Traveling, short or long, needs planning and coordination. And when on a special diet travelling requires extra precaution. Food intolerance and allergies don’t make it any easier. Over the years I have learned to plan way in advance, I didn’t take any short notice trips until at least I understood the game: traveling on a special diet is laborious.


While every special diet has its unique requirements, ours has multiple. We have gluten free, yeast free, low carb, egg free, casein free dietary needs. In addition we are on a food rotation plan, which means my son doesn’t eat the same food raw; we wait until the fifth day to observe the ingredients and recipe used earlier. We use specific kitchen utensils and amount of cooking time is monitored to the minute.


One of the first things we used to do was to research our destination and find out if they were open to our special dietary needs but it just was impossible. Today for each and everyone to enjoy the trip, the best way is to pack my son’s own food and to come up with the best plan that will make everyone’s life easier.


Here are few tricks that make preparation and traveling less stressful.

Meal schedules –  on a calendar.


During preparation, I set the weekly calendar and write down the menu of the week and each meal’s recipe; ingredients used; cooking style; oven or stove. Generally, preparation should be 5 hours before travel so the food doesn’t get “old”. The packing takes two hours.


Cook and pack individual meal

I make sure to cook and bake separate portions. Each meal is packed individually for easy grab and avoids leftovers.  An average day meal looks like this: three meals and two snacks. I label each meal, with date and time: breakfast 4/14/17 8AM – lunch 4/14/17 1PM – Morning snack 4/14/17 11AM – Afternoon snack 4/14/17 4PM – Dinner 4/14/17 6PM. I only pack freshly made food involving meat for the first day of the trip.


Plan extra snacks

I always pack what I call the “reinforcer snack”. In our experience, extra snacks became handy when unforeseeable situations occur, such as when my son with autism experiences an unwanted event.  Having a snack on hand encourages him to maintain the overall enjoyment and to reinforce appropriate behavior. The snack is usually a selection of anything dry; home made banana chips, home made nut bars, crackers, raisins, nuts, seeds (expect peanuts); I pack 2-4 types of nuts depending on the number of travel days.  Easiest packing is snacks in zip lock with date and time.


Pack meals that do not perish

It’s the worst nightmare to find spoiled food when you open your bags. I learned the hard way. Don’t pack too much meat or poultry or food that needs to be reheated. You might not find a fridge to store your food. I pack my food with ice packs but I still have to take into consideration that the ice-pack will melt and I just saved time by keeping my food “fresh”. After many trials I found out that a meal that doesn’t get spoiled is my oven baked food. My vegan lasagna is my most successful long lasting dish: serves two meals.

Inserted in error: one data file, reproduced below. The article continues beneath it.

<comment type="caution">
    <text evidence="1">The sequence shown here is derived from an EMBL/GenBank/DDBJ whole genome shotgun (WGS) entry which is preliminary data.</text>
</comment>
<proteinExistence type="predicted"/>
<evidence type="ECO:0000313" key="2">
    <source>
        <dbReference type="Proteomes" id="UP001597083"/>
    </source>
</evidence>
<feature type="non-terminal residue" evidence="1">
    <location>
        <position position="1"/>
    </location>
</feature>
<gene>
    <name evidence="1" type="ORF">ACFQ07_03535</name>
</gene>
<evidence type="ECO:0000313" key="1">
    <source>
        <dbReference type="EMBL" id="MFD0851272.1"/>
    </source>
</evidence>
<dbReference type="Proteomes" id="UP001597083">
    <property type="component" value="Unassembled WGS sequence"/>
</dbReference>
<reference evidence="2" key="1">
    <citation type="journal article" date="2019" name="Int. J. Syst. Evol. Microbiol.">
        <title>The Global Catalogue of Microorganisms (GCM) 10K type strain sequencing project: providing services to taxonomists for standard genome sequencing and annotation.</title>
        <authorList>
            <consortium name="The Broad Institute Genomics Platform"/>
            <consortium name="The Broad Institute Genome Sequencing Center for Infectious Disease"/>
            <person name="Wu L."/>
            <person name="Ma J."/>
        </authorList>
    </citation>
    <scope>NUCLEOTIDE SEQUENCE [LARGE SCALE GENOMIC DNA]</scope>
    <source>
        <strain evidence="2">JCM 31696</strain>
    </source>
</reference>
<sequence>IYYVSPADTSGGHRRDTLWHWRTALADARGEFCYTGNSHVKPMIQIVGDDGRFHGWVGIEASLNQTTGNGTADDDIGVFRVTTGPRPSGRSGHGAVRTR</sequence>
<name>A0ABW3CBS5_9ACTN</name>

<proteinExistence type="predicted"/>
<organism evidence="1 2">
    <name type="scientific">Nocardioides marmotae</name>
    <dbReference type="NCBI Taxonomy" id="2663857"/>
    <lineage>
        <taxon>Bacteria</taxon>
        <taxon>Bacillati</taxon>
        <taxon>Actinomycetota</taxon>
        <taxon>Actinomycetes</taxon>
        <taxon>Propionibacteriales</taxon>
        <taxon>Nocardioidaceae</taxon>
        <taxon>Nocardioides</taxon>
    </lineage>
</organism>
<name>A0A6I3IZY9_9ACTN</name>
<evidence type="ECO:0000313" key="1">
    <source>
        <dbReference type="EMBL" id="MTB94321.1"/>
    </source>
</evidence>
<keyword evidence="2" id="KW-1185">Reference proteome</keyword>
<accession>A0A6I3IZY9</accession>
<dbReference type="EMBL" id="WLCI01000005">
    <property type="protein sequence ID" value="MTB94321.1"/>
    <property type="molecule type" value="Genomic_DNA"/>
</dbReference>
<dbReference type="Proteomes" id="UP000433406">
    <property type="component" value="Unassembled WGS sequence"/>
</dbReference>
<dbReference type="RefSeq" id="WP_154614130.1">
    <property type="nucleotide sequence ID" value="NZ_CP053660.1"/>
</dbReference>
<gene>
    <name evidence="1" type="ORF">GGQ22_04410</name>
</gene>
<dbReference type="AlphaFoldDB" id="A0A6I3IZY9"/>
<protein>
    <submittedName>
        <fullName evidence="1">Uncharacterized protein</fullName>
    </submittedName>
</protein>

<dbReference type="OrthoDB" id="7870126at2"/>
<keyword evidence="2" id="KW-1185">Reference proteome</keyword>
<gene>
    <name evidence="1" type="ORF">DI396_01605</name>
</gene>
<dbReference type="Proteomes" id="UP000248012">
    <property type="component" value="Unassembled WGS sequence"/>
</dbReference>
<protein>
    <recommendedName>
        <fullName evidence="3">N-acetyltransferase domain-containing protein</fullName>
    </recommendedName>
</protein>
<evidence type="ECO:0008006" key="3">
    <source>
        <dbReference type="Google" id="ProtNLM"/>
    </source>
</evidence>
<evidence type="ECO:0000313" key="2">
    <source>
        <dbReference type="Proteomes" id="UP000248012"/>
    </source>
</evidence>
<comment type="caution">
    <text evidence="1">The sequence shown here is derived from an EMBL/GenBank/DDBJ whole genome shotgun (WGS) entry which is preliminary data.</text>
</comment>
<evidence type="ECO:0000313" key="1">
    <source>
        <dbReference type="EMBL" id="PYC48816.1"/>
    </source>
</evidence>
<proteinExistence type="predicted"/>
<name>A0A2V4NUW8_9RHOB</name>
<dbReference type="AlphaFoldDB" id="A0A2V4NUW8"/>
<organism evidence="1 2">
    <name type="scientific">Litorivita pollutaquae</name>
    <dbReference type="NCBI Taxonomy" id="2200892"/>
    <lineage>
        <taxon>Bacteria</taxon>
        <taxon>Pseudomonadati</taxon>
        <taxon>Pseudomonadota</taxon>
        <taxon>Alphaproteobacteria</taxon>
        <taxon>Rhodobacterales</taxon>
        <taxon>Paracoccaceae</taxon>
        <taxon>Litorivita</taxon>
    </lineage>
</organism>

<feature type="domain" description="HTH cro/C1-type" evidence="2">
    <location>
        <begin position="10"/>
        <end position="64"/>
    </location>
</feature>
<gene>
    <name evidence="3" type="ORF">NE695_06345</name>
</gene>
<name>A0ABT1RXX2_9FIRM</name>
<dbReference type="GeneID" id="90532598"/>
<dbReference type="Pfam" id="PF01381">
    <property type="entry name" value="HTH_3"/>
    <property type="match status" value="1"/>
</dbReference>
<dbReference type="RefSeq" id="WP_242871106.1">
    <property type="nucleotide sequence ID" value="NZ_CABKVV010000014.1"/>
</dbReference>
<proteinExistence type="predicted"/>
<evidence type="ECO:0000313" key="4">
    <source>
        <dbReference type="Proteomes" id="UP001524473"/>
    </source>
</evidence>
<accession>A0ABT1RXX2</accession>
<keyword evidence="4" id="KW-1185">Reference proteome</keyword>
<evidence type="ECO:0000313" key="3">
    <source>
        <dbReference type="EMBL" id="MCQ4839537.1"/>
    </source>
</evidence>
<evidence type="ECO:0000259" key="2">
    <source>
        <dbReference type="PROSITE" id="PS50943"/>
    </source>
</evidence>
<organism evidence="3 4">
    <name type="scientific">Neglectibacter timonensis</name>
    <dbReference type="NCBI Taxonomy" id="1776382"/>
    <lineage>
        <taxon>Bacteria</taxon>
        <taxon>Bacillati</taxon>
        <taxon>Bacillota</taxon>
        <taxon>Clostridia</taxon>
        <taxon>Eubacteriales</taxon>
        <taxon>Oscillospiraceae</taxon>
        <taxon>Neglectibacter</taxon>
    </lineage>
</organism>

Find a kitchen that will cook for you.

This is definitely a stretch! But I ran into a kitchen that would cook for my son; with my own utensils and my ingredients. All I had to do was ask and the worst-case scenario is a refusal, which I am expecting as I come prepared.


Stretching rules

I never pack fruits as I usually find them readily available. Fruits are most reliably-allergy safe food that my son can eat without major risk. My son was only eating cooked fruits at the beginning of his restricted diet, until I observed he could tolerate raw fruits. However, if we ran out of snacks, I would resort to fruits from the nearest store, rather than an ice cream or yoghurt, which would definitely be harmful. Raw fruit isn’t a life threatening intolerance for us, but it is finding a way to pick your battle and make your trip enjoyable.


Breakfast made easy

We still keep an eye on food safety but what I found most difficult to this day is a safe breakfast for my son. Until I created recipes that my son would enjoy, our breakfast meal wasn’t any different from lunch or dinner. As the years go, by we refined our menu and are now able to create nut pancakes, yeast free bread, egg free muffins. So when traveling on special diet, I only pack a breakfast basket with baked goods: muffins, breads, scones, pancakes and crackers. When we sit in a restaurant we wink at my son’s gourmet-look breakfast. Today, for lunch and dinner, I can get away with sauce free, grilled chicken or meat and dressing free steamed vegetable.